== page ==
Human Rights in UK Law
- access to information
- freedom of assembly and association
- freedom of expression
- freedom of thought conscience and religion
- limitation on use of restrictions on rights
- no punishment without law
- prohibition of discrimination
- prohibition of slavery and forced labour
- prohibition of torture
- prohibition on abuse of rights
- restrictions on political activity of aliens
- right to a fair trial
- right to liberty and security
- right to life
- right to marry
- right to respect for private and family life
- rights and freedoms
R v Secretary of State for the Home Department, ex parte Simms
Fundamental rights cannot be overridden by general or ambiguous words. This is because there is too great a risk that the full implications of their unqualified meaning may have passed unnoticed in the democratic process. In the absence of express language or necessary implication to the contrary, the courts therefore presume that even the most general words were intended to be subject to the basic rights of the individual.
R v DPP ex parte Kebeline
In this area difficult choices may have to be made by the executive or the legislature between the rights of the individual and the needs of society. In some circumstances it will be appropriate for the courts to recognise that there is an area of judgment within which the judiciary will defer, on democratic grounds, to the considered opinion of the elected body or person whose act or decision is said to be incompatible with the Convention.
Ullah v Secretary of State for the Home Department
It is of course open to member states to provide for rights more generous than those guaranteed by the Convention, but such provision should not be the product of interpretation of the Convention by national courts, since the meaning of the Convention should be uniform throughout the states party to it. The duty of national courts is to keep pace with the Strasbourg jurisprudence as it evolves over time: no more, but certainly no less.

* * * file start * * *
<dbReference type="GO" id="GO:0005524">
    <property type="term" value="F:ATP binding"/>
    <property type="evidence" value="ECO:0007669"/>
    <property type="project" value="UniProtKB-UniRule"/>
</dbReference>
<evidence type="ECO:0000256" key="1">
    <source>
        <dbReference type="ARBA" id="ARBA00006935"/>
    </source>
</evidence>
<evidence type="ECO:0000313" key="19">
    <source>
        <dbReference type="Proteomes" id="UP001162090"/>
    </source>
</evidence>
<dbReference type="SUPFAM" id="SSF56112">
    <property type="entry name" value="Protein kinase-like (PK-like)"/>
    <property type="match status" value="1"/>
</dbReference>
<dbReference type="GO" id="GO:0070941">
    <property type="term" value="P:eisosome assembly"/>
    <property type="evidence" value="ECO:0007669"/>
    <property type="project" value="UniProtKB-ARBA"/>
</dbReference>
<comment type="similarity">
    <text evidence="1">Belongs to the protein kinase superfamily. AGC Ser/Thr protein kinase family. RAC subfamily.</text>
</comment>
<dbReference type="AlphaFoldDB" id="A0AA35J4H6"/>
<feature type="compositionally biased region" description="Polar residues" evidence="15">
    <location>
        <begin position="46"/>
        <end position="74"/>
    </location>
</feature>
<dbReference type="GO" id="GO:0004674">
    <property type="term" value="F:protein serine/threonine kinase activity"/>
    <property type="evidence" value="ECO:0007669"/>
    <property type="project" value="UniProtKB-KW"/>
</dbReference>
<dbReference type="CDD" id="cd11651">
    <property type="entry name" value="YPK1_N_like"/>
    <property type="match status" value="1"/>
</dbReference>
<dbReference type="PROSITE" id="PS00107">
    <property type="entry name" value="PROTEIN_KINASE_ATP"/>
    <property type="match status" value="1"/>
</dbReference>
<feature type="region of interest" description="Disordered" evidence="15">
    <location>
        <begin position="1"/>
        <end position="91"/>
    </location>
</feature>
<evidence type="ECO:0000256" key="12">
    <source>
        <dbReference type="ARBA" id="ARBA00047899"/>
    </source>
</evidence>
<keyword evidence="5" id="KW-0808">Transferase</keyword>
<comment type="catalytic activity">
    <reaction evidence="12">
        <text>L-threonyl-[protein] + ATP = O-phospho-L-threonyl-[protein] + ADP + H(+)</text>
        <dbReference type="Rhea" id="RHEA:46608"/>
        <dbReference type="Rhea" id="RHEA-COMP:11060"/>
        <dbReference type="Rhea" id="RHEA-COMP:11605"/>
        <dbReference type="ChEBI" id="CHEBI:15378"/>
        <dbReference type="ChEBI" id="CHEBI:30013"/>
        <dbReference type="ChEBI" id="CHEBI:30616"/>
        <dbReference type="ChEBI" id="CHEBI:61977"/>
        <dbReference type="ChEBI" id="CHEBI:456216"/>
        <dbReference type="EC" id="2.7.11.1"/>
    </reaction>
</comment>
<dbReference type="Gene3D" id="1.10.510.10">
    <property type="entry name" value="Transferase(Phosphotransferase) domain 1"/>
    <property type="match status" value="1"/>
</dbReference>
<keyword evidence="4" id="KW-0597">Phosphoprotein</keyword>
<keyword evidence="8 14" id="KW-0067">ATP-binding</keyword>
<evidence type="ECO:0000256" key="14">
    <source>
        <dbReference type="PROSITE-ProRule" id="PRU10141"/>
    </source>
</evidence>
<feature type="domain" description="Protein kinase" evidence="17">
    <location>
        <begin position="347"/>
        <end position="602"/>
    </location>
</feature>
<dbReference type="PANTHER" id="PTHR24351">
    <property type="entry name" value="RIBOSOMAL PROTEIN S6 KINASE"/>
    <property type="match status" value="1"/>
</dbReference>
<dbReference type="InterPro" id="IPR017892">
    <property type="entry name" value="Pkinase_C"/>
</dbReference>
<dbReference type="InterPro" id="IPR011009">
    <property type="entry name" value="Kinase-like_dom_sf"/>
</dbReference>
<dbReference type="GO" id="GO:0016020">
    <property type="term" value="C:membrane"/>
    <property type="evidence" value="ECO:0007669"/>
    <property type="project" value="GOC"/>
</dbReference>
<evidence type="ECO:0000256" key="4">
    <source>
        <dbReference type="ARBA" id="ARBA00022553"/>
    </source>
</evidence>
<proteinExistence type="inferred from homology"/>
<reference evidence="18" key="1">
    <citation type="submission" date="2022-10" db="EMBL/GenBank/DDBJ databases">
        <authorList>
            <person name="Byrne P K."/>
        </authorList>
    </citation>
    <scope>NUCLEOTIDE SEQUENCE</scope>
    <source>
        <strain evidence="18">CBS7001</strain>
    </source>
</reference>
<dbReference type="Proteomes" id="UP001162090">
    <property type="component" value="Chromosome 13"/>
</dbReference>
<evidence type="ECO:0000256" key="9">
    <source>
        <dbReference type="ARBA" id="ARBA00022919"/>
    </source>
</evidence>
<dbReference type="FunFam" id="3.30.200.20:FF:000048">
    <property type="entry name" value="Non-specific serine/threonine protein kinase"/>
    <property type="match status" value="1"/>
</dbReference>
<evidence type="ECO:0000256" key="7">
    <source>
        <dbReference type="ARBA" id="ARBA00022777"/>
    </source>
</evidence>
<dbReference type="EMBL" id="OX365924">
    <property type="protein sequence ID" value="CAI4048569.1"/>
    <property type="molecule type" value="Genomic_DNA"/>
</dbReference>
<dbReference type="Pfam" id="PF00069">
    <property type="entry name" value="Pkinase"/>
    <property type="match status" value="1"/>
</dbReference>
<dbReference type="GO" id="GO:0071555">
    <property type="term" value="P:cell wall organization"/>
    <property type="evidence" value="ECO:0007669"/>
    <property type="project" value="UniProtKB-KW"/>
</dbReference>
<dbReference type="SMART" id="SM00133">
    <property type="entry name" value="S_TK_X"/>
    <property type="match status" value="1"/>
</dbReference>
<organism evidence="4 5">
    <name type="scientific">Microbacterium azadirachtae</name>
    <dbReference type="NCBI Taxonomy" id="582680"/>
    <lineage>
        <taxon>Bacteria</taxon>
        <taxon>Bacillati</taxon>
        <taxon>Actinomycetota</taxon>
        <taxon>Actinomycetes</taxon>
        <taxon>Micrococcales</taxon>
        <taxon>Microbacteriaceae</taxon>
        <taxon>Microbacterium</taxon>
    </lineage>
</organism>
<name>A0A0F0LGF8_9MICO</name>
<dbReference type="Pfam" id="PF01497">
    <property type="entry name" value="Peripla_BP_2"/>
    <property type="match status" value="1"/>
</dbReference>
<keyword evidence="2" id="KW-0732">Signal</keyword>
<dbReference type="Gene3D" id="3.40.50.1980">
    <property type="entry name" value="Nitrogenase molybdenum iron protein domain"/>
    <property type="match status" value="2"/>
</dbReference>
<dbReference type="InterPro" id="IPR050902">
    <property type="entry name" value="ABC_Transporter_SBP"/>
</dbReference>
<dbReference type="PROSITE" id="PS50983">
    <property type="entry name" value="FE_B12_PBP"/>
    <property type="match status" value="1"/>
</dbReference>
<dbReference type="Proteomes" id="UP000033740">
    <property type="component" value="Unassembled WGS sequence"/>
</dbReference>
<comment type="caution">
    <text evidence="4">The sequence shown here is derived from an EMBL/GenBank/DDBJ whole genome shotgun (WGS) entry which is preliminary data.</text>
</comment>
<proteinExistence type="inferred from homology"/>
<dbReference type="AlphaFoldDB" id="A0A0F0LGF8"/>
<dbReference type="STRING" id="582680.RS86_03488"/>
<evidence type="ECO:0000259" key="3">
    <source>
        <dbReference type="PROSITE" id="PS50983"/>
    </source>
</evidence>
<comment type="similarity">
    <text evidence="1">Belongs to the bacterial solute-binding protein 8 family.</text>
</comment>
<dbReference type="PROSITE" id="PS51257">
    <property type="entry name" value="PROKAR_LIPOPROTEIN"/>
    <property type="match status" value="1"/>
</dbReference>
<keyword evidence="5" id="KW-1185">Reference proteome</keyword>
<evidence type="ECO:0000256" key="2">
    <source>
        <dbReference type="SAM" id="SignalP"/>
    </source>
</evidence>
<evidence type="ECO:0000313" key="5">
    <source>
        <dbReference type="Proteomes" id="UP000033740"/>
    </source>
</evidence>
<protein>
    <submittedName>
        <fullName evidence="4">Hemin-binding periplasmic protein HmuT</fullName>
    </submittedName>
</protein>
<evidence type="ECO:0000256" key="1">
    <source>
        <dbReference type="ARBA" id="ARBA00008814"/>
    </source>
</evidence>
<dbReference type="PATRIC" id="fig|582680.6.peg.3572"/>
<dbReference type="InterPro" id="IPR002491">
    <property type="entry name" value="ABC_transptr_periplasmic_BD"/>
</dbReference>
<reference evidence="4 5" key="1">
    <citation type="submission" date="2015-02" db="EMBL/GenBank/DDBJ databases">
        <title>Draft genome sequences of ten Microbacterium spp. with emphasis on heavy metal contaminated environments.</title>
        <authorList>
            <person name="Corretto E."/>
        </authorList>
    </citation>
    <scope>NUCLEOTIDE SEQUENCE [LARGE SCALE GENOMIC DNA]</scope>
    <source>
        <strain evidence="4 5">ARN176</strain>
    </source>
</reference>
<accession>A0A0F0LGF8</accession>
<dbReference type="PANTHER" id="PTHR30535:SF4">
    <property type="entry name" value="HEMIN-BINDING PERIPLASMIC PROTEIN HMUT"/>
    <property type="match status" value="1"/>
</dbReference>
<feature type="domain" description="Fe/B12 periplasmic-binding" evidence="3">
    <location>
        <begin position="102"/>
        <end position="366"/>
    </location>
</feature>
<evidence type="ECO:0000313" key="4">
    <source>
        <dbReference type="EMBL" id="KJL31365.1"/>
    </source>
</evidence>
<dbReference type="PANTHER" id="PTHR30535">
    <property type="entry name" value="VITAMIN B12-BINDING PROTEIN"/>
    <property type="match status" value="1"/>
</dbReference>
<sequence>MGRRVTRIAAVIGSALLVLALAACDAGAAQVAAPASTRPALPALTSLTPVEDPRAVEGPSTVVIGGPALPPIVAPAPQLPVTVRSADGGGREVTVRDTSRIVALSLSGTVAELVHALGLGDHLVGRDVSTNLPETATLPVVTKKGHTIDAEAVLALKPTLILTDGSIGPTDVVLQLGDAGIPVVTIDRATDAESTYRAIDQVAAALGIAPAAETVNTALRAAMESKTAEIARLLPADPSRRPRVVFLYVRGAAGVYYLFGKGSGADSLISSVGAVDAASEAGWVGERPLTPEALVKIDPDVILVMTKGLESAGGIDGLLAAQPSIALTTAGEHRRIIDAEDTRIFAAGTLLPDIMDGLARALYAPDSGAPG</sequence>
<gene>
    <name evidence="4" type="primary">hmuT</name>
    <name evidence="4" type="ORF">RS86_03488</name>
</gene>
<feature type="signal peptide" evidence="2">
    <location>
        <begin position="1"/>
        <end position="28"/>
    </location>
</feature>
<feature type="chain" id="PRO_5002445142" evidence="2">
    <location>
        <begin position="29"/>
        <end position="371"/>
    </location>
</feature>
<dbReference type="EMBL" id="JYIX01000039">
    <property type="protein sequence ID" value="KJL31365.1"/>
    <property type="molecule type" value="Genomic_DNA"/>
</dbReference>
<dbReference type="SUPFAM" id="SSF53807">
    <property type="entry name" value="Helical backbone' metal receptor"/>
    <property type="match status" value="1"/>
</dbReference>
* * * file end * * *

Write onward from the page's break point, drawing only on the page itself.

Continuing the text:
R (Daly) v Secretary of State for the Home Department
First, the doctrine of proportionality may require the reviewing court to assess the balance which the decision maker has struck, not merely whether it is within the range of rational or reasonable decisions. Secondly, the proportionality test may go further than the traditional grounds of review inasmuch as it may require attention to be directed to the relative weight accorded to interests and considerations.
R v Secretary of State for the Home Department, ex parte Brind
It would be to impute to Parliament an intention not only that the executive should exercise the discretion in conformity with the Convention, but also that the domestic courts should enforce that conformity by the importation into domestic administrative law of the text of the Convention and the jurisprudence of the European Court of Human Rights in the interpretation and application of it.
Huang v Secretary of State for the Home Department; Abu-Qulbain v Same; Kashmiri v Same
In an article 8 case where this question is reached, the ultimate question for the appellate immigration authority is whether the refusal of leave to enter or remain, in circumstances where the life of the family cannot reasonably be expected to be enjoyed elsewhere, taking full account of all considerations weighing in favour of the refusal, prejudices the family life of the applicant in a manner sufficiently serious to amount to a breach of the fundamental right protected by article 8.
R (Alconbury Developments Ltd) v Secretary of State for the Environment, Transport and the Regions
In the absence of some special circumstances it seems to me that the court should follow any clear and constant jurisprudence of the European Court of Human Rights. If it does not do so there is at least a possibility that the case will go to that court which is likely in the ordinary case to follow its own constant jurisprudence.
Republican Human Rights?
The very idea of republican human rights, seems paradoxical. My aim in this article is to explore this disjunctive conjunction. One of the distinctive features of republican discourse, both in its ...
- Review: Human Rights
Human Rights Impact Assessments
In this article human rights impact assessments (HRIAs) will be discussed. After examining their background, including their history and the different kinds of human rights impact, the various purp...
- Column: Human Rights Dialogues
- Managing Human Rights Risks Across Investments
- The Evolving Human Rights Landscape
- Human Rights In Everyday Life
Government statistics on Human Rights judgments published
The Ministry of Justice (“MoJ“) yesterday published its annual report, Responding to human rights judgments (the “Report“). The Report sets out the Government’s position on the implementation of h...